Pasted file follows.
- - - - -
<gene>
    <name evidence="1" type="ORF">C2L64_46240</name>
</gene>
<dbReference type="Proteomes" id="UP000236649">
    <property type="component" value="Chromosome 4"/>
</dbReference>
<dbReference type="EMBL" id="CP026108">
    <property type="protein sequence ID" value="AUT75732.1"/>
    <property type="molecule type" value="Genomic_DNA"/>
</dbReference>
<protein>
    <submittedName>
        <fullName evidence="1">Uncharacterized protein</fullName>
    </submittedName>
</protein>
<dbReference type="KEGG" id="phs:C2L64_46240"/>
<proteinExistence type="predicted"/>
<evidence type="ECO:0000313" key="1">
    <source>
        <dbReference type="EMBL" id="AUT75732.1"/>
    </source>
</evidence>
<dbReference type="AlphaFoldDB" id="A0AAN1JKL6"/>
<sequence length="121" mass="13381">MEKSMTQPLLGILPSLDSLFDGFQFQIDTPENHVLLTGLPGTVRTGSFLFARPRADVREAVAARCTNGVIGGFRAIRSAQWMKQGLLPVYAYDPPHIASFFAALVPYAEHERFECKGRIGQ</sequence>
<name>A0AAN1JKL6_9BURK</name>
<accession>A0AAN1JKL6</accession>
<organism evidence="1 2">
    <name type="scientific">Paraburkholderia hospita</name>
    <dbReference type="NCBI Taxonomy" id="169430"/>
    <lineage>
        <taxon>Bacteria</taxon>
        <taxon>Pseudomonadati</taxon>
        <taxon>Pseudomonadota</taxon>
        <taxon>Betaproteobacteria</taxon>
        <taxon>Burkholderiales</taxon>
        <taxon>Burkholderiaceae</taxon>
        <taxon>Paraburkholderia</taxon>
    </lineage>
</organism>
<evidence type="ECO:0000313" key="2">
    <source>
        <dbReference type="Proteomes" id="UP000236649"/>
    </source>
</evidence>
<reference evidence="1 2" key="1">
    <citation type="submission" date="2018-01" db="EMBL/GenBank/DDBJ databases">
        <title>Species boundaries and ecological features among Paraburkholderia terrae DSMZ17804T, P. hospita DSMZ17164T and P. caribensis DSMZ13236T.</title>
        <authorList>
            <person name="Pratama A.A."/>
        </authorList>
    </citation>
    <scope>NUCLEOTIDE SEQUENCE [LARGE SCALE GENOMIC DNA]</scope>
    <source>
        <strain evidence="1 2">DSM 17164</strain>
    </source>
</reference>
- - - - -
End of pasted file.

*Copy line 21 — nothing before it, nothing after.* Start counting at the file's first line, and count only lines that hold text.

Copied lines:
    </source>